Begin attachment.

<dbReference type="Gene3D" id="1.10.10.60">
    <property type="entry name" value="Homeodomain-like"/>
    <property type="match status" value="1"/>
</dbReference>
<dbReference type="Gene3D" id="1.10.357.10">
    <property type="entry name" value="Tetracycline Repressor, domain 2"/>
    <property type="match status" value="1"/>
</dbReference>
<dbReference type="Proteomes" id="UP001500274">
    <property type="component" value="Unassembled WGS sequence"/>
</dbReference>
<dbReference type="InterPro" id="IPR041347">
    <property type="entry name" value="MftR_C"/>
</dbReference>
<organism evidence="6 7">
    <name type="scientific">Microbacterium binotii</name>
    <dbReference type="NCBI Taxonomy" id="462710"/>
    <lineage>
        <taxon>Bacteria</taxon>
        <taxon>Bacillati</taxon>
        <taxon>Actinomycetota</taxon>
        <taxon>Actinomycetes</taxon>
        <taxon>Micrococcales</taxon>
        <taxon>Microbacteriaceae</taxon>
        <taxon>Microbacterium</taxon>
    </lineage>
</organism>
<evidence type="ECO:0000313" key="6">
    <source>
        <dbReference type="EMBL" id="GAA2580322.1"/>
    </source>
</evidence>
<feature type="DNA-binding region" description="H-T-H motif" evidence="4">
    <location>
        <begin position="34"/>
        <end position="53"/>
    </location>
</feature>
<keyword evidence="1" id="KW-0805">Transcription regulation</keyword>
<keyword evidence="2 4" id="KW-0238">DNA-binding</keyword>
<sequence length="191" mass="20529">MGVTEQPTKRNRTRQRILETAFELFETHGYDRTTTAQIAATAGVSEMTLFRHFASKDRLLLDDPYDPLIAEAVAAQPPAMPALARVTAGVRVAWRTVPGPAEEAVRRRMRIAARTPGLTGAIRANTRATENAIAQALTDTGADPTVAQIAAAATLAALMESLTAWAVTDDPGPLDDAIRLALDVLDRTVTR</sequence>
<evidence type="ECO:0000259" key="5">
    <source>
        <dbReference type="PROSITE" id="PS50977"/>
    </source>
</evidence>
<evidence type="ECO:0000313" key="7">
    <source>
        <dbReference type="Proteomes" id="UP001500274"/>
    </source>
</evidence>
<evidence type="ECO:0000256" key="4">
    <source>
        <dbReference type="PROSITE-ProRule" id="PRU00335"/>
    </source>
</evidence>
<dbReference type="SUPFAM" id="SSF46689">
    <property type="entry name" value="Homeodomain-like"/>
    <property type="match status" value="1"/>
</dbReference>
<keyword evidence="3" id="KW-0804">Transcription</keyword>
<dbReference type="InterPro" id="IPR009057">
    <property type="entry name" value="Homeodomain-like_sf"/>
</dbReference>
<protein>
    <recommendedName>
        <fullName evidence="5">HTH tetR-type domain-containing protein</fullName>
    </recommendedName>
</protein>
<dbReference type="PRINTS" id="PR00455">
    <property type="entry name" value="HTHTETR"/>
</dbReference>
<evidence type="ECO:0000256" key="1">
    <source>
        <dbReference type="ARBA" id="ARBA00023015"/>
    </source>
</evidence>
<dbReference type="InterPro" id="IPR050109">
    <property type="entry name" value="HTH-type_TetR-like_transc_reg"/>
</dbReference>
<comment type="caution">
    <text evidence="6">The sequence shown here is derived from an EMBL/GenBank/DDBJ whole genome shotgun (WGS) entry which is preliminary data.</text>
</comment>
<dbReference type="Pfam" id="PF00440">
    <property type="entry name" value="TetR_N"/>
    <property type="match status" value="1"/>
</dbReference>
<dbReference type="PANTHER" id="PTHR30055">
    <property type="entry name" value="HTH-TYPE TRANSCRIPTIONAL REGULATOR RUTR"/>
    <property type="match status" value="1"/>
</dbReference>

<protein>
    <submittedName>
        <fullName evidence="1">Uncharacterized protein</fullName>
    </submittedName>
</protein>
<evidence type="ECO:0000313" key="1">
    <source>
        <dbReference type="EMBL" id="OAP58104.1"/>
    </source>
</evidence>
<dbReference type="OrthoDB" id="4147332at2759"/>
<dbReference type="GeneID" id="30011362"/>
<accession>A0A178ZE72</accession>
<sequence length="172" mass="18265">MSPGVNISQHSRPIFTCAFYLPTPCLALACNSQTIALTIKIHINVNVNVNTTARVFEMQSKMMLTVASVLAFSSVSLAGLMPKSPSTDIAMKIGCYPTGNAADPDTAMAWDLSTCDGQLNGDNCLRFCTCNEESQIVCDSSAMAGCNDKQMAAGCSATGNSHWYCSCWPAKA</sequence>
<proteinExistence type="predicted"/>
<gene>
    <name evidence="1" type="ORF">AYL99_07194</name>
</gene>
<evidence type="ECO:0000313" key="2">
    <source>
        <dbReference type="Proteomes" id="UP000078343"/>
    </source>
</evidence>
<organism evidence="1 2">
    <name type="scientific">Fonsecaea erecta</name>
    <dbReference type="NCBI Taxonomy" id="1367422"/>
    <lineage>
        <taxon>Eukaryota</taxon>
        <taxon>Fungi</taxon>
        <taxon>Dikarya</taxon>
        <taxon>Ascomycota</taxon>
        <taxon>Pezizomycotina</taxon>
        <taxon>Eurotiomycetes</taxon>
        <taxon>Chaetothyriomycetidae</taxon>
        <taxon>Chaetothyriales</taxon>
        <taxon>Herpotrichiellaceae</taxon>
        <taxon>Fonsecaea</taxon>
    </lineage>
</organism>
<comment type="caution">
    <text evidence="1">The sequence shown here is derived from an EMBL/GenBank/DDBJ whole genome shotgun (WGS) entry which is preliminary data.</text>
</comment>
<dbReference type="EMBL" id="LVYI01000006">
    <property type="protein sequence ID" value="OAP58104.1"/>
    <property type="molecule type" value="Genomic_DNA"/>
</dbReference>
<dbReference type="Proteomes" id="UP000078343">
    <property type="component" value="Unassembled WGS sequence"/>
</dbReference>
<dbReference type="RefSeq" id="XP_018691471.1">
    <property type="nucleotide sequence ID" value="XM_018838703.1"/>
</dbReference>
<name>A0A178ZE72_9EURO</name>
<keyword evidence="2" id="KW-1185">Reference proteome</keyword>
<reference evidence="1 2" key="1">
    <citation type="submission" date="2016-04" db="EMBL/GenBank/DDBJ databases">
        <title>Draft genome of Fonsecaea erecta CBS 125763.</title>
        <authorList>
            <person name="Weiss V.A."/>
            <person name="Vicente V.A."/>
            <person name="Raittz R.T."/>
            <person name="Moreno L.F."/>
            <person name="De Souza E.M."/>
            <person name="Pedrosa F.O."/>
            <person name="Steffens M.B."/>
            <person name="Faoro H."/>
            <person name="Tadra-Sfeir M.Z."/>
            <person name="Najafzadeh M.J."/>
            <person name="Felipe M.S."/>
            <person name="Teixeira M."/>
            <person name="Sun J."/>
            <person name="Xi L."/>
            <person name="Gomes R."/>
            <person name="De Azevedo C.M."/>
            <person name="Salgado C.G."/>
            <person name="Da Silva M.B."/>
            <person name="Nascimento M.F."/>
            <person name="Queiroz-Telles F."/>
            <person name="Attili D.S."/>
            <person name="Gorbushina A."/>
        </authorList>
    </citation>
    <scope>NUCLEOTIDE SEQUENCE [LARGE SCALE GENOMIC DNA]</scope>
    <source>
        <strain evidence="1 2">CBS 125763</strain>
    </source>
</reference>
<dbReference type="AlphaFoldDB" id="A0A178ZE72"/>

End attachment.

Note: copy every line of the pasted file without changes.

<dbReference type="Gene3D" id="1.10.10.60">
    <property type="entry name" value="Homeodomain-like"/>
    <property type="match status" value="1"/>
</dbReference>
<dbReference type="Gene3D" id="1.10.357.10">
    <property type="entry name" value="Tetracycline Repressor, domain 2"/>
    <property type="match status" value="1"/>
</dbReference>
<dbReference type="Proteomes" id="UP001500274">
    <property type="component" value="Unassembled WGS sequence"/>
</dbReference>
<dbReference type="InterPro" id="IPR041347">
    <property type="entry name" value="MftR_C"/>
</dbReference>
<organism evidence="6 7">
    <name type="scientific">Microbacterium binotii</name>
    <dbReference type="NCBI Taxonomy" id="462710"/>
    <lineage>
        <taxon>Bacteria</taxon>
        <taxon>Bacillati</taxon>
        <taxon>Actinomycetota</taxon>
        <taxon>Actinomycetes</taxon>
        <taxon>Micrococcales</taxon>
        <taxon>Microbacteriaceae</taxon>
        <taxon>Microbacterium</taxon>
    </lineage>
</organism>
<evidence type="ECO:0000313" key="6">
    <source>
        <dbReference type="EMBL" id="GAA2580322.1"/>
    </source>
</evidence>
<feature type="DNA-binding region" description="H-T-H motif" evidence="4">
    <location>
        <begin position="34"/>
        <end position="53"/>
    </location>
</feature>
<keyword evidence="1" id="KW-0805">Transcription regulation</keyword>
<keyword evidence="2 4" id="KW-0238">DNA-binding</keyword>
<sequence length="191" mass="20529">MGVTEQPTKRNRTRQRILETAFELFETHGYDRTTTAQIAATAGVSEMTLFRHFASKDRLLLDDPYDPLIAEAVAAQPPAMPALARVTAGVRVAWRTVPGPAEEAVRRRMRIAARTPGLTGAIRANTRATENAIAQALTDTGADPTVAQIAAAATLAALMESLTAWAVTDDPGPLDDAIRLALDVLDRTVTR</sequence>
<evidence type="ECO:0000259" key="5">
    <source>
        <dbReference type="PROSITE" id="PS50977"/>
    </source>
</evidence>
<evidence type="ECO:0000313" key="7">
    <source>
        <dbReference type="Proteomes" id="UP001500274"/>
    </source>
</evidence>
<evidence type="ECO:0000256" key="4">
    <source>
        <dbReference type="PROSITE-ProRule" id="PRU00335"/>
    </source>
</evidence>
<dbReference type="SUPFAM" id="SSF46689">
    <property type="entry name" value="Homeodomain-like"/>
    <property type="match status" value="1"/>
</dbReference>
<keyword evidence="3" id="KW-0804">Transcription</keyword>
<dbReference type="InterPro" id="IPR009057">
    <property type="entry name" value="Homeodomain-like_sf"/>
</dbReference>
<protein>
    <recommendedName>
        <fullName evidence="5">HTH tetR-type domain-containing protein</fullName>
    </recommendedName>
</protein>
<dbReference type="PRINTS" id="PR00455">
    <property type="entry name" value="HTHTETR"/>
</dbReference>
<evidence type="ECO:0000256" key="1">
    <source>
        <dbReference type="ARBA" id="ARBA00023015"/>
    </source>
</evidence>
<dbReference type="InterPro" id="IPR050109">
    <property type="entry name" value="HTH-type_TetR-like_transc_reg"/>
</dbReference>
<comment type="caution">
    <text evidence="6">The sequence shown here is derived from an EMBL/GenBank/DDBJ whole genome shotgun (WGS) entry which is preliminary data.</text>
</comment>
<dbReference type="Pfam" id="PF00440">
    <property type="entry name" value="TetR_N"/>
    <property type="match status" value="1"/>
</dbReference>
<dbReference type="PANTHER" id="PTHR30055">
    <property type="entry name" value="HTH-TYPE TRANSCRIPTIONAL REGULATOR RUTR"/>
    <property type="match status" value="1"/>
</dbReference>

<protein>
    <submittedName>
        <fullName evidence="1">Uncharacterized protein</fullName>
    </submittedName>
</protein>
<evidence type="ECO:0000313" key="1">
    <source>
        <dbReference type="EMBL" id="OAP58104.1"/>
    </source>
</evidence>
<dbReference type="OrthoDB" id="4147332at2759"/>
<dbReference type="GeneID" id="30011362"/>
<accession>A0A178ZE72</accession>
<sequence length="172" mass="18265">MSPGVNISQHSRPIFTCAFYLPTPCLALACNSQTIALTIKIHINVNVNVNTTARVFEMQSKMMLTVASVLAFSSVSLAGLMPKSPSTDIAMKIGCYPTGNAADPDTAMAWDLSTCDGQLNGDNCLRFCTCNEESQIVCDSSAMAGCNDKQMAAGCSATGNSHWYCSCWPAKA</sequence>
<proteinExistence type="predicted"/>
<gene>
    <name evidence="1" type="ORF">AYL99_07194</name>
</gene>
<evidence type="ECO:0000313" key="2">
    <source>
        <dbReference type="Proteomes" id="UP000078343"/>
    </source>
</evidence>
<organism evidence="1 2">
    <name type="scientific">Fonsecaea erecta</name>
    <dbReference type="NCBI Taxonomy" id="1367422"/>
    <lineage>
        <taxon>Eukaryota</taxon>
        <taxon>Fungi</taxon>
        <taxon>Dikarya</taxon>
        <taxon>Ascomycota</taxon>
        <taxon>Pezizomycotina</taxon>
        <taxon>Eurotiomycetes</taxon>
        <taxon>Chaetothyriomycetidae</taxon>
        <taxon>Chaetothyriales</taxon>
        <taxon>Herpotrichiellaceae</taxon>
        <taxon>Fonsecaea</taxon>
    </lineage>
</organism>
<comment type="caution">
    <text evidence="1">The sequence shown here is derived from an EMBL/GenBank/DDBJ whole genome shotgun (WGS) entry which is preliminary data.</text>
</comment>
<dbReference type="EMBL" id="LVYI01000006">
    <property type="protein sequence ID" value="OAP58104.1"/>
    <property type="molecule type" value="Genomic_DNA"/>
</dbReference>
<dbReference type="Proteomes" id="UP000078343">
    <property type="component" value="Unassembled WGS sequence"/>
</dbReference>
<dbReference type="RefSeq" id="XP_018691471.1">
    <property type="nucleotide sequence ID" value="XM_018838703.1"/>
</dbReference>
<name>A0A178ZE72_9EURO</name>
<keyword evidence="2" id="KW-1185">Reference proteome</keyword>
<reference evidence="1 2" key="1">
    <citation type="submission" date="2016-04" db="EMBL/GenBank/DDBJ databases">
        <title>Draft genome of Fonsecaea erecta CBS 125763.</title>
        <authorList>
            <person name="Weiss V.A."/>
            <person name="Vicente V.A."/>
            <person name="Raittz R.T."/>
            <person name="Moreno L.F."/>
            <person name="De Souza E.M."/>
            <person name="Pedrosa F.O."/>
            <person name="Steffens M.B."/>
            <person name="Faoro H."/>
            <person name="Tadra-Sfeir M.Z."/>
            <person name="Najafzadeh M.J."/>
            <person name="Felipe M.S."/>
            <person name="Teixeira M."/>
            <person name="Sun J."/>
            <person name="Xi L."/>
            <person name="Gomes R."/>
            <person name="De Azevedo C.M."/>
            <person name="Salgado C.G."/>
            <person name="Da Silva M.B."/>
            <person name="Nascimento M.F."/>
            <person name="Queiroz-Telles F."/>
            <person name="Attili D.S."/>
            <person name="Gorbushina A."/>
        </authorList>
    </citation>
    <scope>NUCLEOTIDE SEQUENCE [LARGE SCALE GENOMIC DNA]</scope>
    <source>
        <strain evidence="1 2">CBS 125763</strain>
    </source>
</reference>
<dbReference type="AlphaFoldDB" id="A0A178ZE72"/>